7 cities that are about to be infested with mice

Humans are not the only ones spending more time indoors when winter arrives. Mice, cockroaches, and other household pests also seek shelter as the temperatures start to drop.

“People shouldn’t let their guard down against household pests just because it’s winter,” Cindy Mannes, vice president of public affairs for the National Pest Management Association (NPMA), said in a press release. “Extreme cold during the winter months can drive rodents indoors in search of food and shelter.” Watch out for these warning signs your home is about to be infested.

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Cities about to be infested with mice
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Cities about to be infested with mice
Chicago
Cleveland
Detroit
New York
Atlanta
Baltimore
Washington DC
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That said, residents of certain cities should be on particularly high alert for mouse infestations this winter, according to a new report by NPMA. Chilly fall seasons in Chicago, Cleveland, Detroit, New York, and Atlanta—paired with snow and below-average temperatures in the winter months—may prompt mice to hole up inside residential buildings until spring. Baltimore also experienced a colder than normal autumn last year, so residents should prepare for an increase in rodents seeking shelter and food. NPMA predicts that frigid winter temperatures in Washington, D.C. may drive more pests than usual indoors, too.

Not only are mice in your home a nuisance, but they can also be hazardous to you and your family’s health. Rodents can spread salmonella and other viruses to humans as well as trigger allergy and asthma symptoms, according to experts. That’s why “it’s critical to get them controlled and out of the house for a healthier home environment,” Mannes said. Don’t miss more things mice don’t want you to know.

RELATED: Keep mice away 

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How to keep mice away
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How to keep mice away

Eliminate all entry points

Did you know that mice can be master contortionists? These suckers can actually fit inside holes that are less than an inch wide. There are even YouTube videos that prove this theory. Mice can squeeze their way into tiny holes, especially if there’s food enticing them. It’s one of these 11 things mice don’t want you to know.

The first thing to do is go through your entire kitchen and find any entry points that could possibly have enticed the mouse to your kitchen. Look for holes next to (or even inside) your cabinets, by all of your shelves, behind or under the stove (or even the refrigerator), and much more.

Seal all of your food

No wonder the little mouse liked my kitchen—there’s food there! I admit that I’m not the best at properly sealing all of my food—especially dried goods such as crackers or pasta­—and I could have done a much better job at keeping these things sealed tight.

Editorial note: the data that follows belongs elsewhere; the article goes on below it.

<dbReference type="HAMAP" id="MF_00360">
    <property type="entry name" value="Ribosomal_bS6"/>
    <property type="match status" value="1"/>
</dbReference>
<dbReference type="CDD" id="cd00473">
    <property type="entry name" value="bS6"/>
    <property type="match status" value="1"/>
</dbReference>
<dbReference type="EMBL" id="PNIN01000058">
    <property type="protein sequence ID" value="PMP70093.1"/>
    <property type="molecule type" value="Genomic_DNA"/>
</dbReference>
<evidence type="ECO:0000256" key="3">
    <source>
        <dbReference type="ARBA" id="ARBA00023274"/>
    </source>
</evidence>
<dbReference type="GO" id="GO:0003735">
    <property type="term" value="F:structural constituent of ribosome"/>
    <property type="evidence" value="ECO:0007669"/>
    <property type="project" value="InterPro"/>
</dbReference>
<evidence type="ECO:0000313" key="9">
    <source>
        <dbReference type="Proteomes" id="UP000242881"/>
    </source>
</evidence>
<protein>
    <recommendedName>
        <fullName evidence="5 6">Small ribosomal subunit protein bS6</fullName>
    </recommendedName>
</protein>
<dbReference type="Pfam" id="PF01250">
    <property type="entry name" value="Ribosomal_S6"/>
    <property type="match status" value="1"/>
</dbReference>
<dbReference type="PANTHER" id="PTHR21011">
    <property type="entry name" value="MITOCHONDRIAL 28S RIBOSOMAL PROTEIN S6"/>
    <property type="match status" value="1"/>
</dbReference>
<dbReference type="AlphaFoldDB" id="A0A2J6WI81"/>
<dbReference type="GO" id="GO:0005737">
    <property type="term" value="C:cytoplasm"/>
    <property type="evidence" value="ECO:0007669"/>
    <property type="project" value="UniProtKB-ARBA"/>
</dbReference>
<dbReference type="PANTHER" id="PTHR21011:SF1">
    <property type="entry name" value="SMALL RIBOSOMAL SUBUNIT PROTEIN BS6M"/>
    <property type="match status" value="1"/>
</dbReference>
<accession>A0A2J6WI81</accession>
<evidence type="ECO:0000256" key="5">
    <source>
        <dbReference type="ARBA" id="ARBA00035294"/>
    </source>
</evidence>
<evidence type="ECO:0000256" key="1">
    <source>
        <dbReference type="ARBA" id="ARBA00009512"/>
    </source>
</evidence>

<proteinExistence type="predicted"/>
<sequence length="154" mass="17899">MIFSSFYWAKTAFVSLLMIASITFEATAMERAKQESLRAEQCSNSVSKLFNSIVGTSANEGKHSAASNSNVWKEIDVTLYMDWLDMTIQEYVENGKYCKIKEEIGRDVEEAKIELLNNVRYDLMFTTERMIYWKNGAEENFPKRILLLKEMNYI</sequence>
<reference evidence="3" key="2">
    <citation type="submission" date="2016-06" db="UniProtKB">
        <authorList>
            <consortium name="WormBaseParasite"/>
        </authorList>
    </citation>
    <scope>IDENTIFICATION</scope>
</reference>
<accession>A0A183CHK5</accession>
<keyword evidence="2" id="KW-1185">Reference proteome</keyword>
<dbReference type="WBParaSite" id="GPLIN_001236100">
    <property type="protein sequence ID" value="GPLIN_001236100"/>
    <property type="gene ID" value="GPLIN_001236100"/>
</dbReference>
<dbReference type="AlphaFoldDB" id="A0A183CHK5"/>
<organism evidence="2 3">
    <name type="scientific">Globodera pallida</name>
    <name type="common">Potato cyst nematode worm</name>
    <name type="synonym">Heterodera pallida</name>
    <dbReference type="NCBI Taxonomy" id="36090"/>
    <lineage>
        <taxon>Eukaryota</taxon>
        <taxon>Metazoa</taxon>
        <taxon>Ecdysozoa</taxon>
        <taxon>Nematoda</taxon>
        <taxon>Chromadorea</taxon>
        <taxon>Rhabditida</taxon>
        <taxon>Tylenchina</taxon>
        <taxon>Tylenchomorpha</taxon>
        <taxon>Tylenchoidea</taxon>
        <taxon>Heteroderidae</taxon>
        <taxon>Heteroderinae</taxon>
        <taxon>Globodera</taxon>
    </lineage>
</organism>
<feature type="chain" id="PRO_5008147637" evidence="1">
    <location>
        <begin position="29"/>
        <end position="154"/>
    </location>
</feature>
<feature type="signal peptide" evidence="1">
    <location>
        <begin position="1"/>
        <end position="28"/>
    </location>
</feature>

After this incident, I decided to grab some seal-tight containers and jars to store all of my food. With sealed containers, there won’t be anything available to snack on, so there would be no reason for the mouse to be attracted to my food. Check out these 10 true stories of crazy things mice have done in homes.

Keep the kitchen swept and tidy

Mice can be sustained on very small amounts of food a day. They only need about three to five grams of food a day, so yeah, your crumbs are the perfect snack for these little guys. They may not seem like a big deal on the floor, but trust me: It’s enough for the little mice to come swooping.

It may seem obnoxious, but one of the best ways to keep mice out is to keep the kitchen tidy—not just once a week, but every day. After cooking that meal, give your kitchen floors a quick sweep and those counters (and stovetops) a good wipe. Don’t miss these other 10 chemical-free ways to get rid of pests.

Eliminate “nesting” places

Of course the mouse liked my oven mitt—it was a cozy and warm little home for the critter! My oven mitts were hanging in a spot close to my kitchen counters for easy access—which, of course, meant the opening for the mitt was out in the open and perfect for a nesting little mouse.

After realizing this, I evaluated all of the “nesting” places inside of my kitchen that would seem cozy for a rodent. This also can help eliminate places where mice can poop … which, yes, can host a variety of poisoning diseases, according to the CDC.

Try using peppermint

Again, this is a part of the surprising little hack to avoid mice that I discovered a few months back. Some people have reported that peppermint plants or essential oils are a great way to keep mice outThe rodents repel at the smell of it. Although I don’t have personal experience with this theory, I went out to buy a candle with mint as a prominent scent. Burning this after cooking a meal not only makes my clean kitchen smell fresh but will also keep that mouse’s little rodent friends away (I hope). Next, find out about 13 more things that could be attracting pests in your home.

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Even if your city didn’t make the list, it can never hurt to take precautions against rodents and other household pests this winter. NPMA recommends storing food in airtight containers, cleaning floors and countertops regularly, and sealing any cracks, gaps, or other areas where rodents could enter your home. If you believe your home could be infested with mice, call a pest control professional immediately. You can also fight off infestations with these chemical-free ways to get rid of household pests.

The post 7 Cities That Are About to Be Infested with Mice appeared first on Reader's Digest.

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Top 25 Cities With the Cleanest Air
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